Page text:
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Hate crime and hate speech are related, but not identical topics.  A hate crime is a crime that is motivated by bigotry.   See our earlier blog post about hate crime in Massachusetts.

Hate speech is defined by Black’s Law Dictionary (10th ed., 2014) as: “Speech that carries no meaning other than the expression of hatred for some group, such as a particular race, esp. in circumstances in which the communication is likely to provoke violence.”   However, hate speech by itself is not a crime in the United States.

The First Amendment of the U.S. Constitution guarantees the right to freedom of speech and the press.  There is no “hate speech” exception to the First Amendment in the U.S. Constitution.

[*The equal protection clause of the Fourteenth Amendment clarifies that this applies to all the states.]

Nevertheless, the right to free speech is not absolute. The U.S. Supreme Court has ruled that certain types of speech are NOT protected by the Constitution.  In the 1942 case of Chaplinsky  v.  New Hampshire, 315 U.S. 568, 572, 573 (1942), the U.S. Supreme Court summarized the case law: “There are certain well-defined and limited classes of speech, the prevention and punishment of which have never been thought to raise any Constitutional problem. These include the lewd and obscene, the profane, the libelous and the insulting or ‘fighting’ words – those which by their very utterance inflict injury or tend to incite an immediate breach of the peace.”  “Fighting words” are furthermore construed to mean words directed at a specific individual, in a face to face confrontation, likely to lead to immediate violence.   Since 1942, however, no hate speech cases that have been brought before the U.S. Supreme Court have been found to include “fighting words”.

Two important court cases clarify the law about hate speech.  First, in the 1992 case R.A.V. v. City of St. Paul , 505 U.S. 377 (1992), the U.S. Supreme Court struck down as unconstitutional a city ordinance that prohibited cross-burning (as a form of disorderly conduct).  The defendant R.A.V. had burned a cross on the lawn of an African-American family.  The court ruled that the First Amendment protects free speech, including free expression by use of symbolism, such as a burning cross, Nazi swastika, or other symbols; the law cannot prohibit free expression based on content, even when it is offensive to others.   Secondly, in the 1993 case of Wisconsin v Mitchell, 508 U.S. 476  (1993), the U.S. Supreme Court held that a defendant’s First Amendments rights were not violated by the application of a Wisconsin statute that increased his sentence for aggravated battery because he intentionally selected his victim based on the victim’s race.  Mitchell was among a group of young black men who were angry after seeing the movie Mississippi Burning, in which several blacks are beaten.  A white boy happened to walk by, and Mitchell and the others attacked and beat the boy so severely that they put him in a coma.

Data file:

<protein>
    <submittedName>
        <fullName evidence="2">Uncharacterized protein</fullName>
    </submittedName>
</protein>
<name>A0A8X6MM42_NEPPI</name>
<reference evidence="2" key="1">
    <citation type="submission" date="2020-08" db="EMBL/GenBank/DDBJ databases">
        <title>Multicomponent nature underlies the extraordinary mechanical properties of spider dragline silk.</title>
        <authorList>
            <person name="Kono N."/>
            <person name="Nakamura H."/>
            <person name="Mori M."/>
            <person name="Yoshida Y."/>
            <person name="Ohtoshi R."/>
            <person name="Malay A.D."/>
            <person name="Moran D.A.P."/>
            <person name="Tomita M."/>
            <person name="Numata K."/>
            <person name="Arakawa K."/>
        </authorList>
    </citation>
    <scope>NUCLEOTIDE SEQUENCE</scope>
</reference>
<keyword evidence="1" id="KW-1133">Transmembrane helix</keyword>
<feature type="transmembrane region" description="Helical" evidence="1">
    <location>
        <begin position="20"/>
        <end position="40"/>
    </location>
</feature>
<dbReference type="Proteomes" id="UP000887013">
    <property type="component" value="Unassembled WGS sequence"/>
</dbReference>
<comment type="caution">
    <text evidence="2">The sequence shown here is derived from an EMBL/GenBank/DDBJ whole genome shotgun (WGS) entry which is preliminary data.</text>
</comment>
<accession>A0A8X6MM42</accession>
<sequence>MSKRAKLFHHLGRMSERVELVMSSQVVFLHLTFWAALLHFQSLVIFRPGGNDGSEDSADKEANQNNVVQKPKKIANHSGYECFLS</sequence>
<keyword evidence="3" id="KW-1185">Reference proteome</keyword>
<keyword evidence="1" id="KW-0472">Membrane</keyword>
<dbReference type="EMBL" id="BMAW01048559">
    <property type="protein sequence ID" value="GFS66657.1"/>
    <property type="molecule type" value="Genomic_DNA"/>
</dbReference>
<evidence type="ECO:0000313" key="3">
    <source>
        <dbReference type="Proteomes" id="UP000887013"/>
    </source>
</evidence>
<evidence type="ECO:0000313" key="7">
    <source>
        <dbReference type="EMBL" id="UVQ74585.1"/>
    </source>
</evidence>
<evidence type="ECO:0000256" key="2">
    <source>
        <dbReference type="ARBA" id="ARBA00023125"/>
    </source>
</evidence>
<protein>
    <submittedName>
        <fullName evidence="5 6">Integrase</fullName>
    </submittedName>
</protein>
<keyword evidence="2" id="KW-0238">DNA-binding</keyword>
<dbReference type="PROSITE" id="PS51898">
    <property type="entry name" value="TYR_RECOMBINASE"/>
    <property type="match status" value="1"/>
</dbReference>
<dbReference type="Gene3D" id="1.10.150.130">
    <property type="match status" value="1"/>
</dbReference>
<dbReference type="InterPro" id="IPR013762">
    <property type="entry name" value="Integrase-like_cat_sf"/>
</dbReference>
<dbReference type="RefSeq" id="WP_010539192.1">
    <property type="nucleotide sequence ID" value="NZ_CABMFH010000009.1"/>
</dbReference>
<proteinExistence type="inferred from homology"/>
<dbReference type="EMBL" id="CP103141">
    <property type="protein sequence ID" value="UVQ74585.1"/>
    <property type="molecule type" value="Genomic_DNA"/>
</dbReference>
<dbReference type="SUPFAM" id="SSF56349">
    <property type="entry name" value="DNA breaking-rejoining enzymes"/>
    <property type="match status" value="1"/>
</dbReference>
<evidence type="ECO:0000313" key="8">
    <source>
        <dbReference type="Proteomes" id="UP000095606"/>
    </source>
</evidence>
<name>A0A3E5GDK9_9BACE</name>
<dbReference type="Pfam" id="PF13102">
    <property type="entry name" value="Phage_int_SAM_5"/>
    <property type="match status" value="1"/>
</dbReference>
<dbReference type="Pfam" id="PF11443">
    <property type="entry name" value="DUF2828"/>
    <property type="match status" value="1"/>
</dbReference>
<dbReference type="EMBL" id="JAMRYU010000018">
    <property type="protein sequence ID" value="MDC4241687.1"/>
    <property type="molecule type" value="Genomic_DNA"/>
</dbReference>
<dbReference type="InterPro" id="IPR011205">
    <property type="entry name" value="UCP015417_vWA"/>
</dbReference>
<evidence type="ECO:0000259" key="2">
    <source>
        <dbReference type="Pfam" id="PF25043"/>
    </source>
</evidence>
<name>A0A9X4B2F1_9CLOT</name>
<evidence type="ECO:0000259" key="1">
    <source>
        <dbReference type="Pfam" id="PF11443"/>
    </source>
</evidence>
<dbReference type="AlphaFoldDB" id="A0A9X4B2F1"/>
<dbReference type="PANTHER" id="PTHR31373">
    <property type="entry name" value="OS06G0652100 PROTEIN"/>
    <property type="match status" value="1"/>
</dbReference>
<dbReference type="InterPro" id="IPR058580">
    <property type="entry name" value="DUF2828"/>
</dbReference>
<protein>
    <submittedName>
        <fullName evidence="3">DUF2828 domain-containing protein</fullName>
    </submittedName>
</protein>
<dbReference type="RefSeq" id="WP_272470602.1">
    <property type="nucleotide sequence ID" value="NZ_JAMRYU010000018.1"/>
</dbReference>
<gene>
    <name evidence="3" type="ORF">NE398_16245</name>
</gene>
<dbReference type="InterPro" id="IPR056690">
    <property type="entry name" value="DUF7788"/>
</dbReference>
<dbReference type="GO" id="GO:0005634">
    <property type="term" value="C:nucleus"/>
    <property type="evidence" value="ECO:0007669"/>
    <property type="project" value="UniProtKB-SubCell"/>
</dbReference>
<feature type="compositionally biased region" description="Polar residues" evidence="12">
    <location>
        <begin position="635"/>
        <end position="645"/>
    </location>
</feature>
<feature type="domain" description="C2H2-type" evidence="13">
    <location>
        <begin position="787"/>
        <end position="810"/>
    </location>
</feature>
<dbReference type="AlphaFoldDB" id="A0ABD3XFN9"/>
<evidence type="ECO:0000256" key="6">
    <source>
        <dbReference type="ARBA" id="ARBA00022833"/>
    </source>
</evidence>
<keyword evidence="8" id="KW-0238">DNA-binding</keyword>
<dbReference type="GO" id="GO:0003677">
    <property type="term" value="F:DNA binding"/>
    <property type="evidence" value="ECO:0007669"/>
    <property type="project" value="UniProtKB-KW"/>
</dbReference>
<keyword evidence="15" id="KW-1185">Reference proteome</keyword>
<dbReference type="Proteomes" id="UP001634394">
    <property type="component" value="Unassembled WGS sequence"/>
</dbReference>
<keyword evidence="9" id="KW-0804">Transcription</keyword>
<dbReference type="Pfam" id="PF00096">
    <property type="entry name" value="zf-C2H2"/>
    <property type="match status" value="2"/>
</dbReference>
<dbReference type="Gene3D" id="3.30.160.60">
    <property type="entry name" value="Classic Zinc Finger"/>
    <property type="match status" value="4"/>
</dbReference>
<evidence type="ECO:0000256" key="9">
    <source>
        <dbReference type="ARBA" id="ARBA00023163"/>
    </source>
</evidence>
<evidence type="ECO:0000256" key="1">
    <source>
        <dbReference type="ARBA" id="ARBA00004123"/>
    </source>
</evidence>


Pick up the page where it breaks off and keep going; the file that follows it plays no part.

Hate speech therefore finds its place in the legal system as a proof of hate crime, and may be used in enhancing the sentence for a crime.

The Bureau of Justice Statistics web page on hate crime states: “For a crime to be classified as a hate crime… the victim must report at least one of three types of evidence that the act was motivated by hate: the offender used hate language, the offender left behind hate symbols, or police investigators confirmed that the incident was hate crime.”

Hate speech may be a part of a pattern of harassment, which is illegal.  See Massachusetts Law About Harassment.

According to the ruling in Commonwealth v. Welch,  444 Mass. 80 (2005) harassing speech or conduct does not qualify as protected speech; and in order to qualify as harassment, there has to be a pattern of at least three separate events.

Hate speech is a complicated issue, but the resources of the Massachusetts Trial Court Law Libraries can help explain the nuances involved in this topic.  The law libraries have books on civil rights, free speech, and hate speech, including the following:

Hate crimes law, Thomson/West, 2005-

First Amendment law in a nutshell, by Jerome Barron and C. Thomas Dienes, Thomson/ West 4th ed., 2008.

Beyond the burning cross: the First Amendment and the landmark R.A.V case, by Edward J. Cleary, Random House, 1994.

Campus hate speech on trial, by Timothy C. Shiell, University Press of Kansas, 2009.

Words that wound: critical race theory, assaultive speech, and the First Amendment, by Mari J. Matsuda, et al., Westview Press, 1993.

Freedom of speech and the press: exceptions to the First Amendment, by Henry Cohen, Congressional Research Service, Library of Congress, 2006.

Freedom for the thought that we hate: a biography of the First Amendment, by Anthony Lewis, Basic Books, 2007.

The context and content of hate speech: rethinking regulation and responses, edited by Michael Herz & Peter Molnar, Cambridge University Press, 2012. This book has many thoughtful articles about hate speech and what to do about it, not only in the U.S., but internationally and in the specific historical contexts of various nations.

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